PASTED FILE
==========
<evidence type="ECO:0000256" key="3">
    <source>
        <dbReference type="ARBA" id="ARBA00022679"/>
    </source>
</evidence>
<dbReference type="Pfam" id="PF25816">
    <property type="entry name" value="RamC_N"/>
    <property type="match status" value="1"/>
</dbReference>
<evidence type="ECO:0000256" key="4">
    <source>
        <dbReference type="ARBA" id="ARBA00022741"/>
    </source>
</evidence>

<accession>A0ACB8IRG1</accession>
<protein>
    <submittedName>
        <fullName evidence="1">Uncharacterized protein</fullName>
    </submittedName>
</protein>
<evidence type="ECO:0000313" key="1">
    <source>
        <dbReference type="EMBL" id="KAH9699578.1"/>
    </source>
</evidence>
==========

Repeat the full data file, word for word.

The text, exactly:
<evidence type="ECO:0000256" key="3">
    <source>
        <dbReference type="ARBA" id="ARBA00022679"/>
    </source>
</evidence>
<dbReference type="Pfam" id="PF25816">
    <property type="entry name" value="RamC_N"/>
    <property type="match status" value="1"/>
</dbReference>
<evidence type="ECO:0000256" key="4">
    <source>
        <dbReference type="ARBA" id="ARBA00022741"/>
    </source>
</evidence>

<accession>A0ACB8IRG1</accession>
<protein>
    <submittedName>
        <fullName evidence="1">Uncharacterized protein</fullName>
    </submittedName>
</protein>
<evidence type="ECO:0000313" key="1">
    <source>
        <dbReference type="EMBL" id="KAH9699578.1"/>
    </source>
</evidence>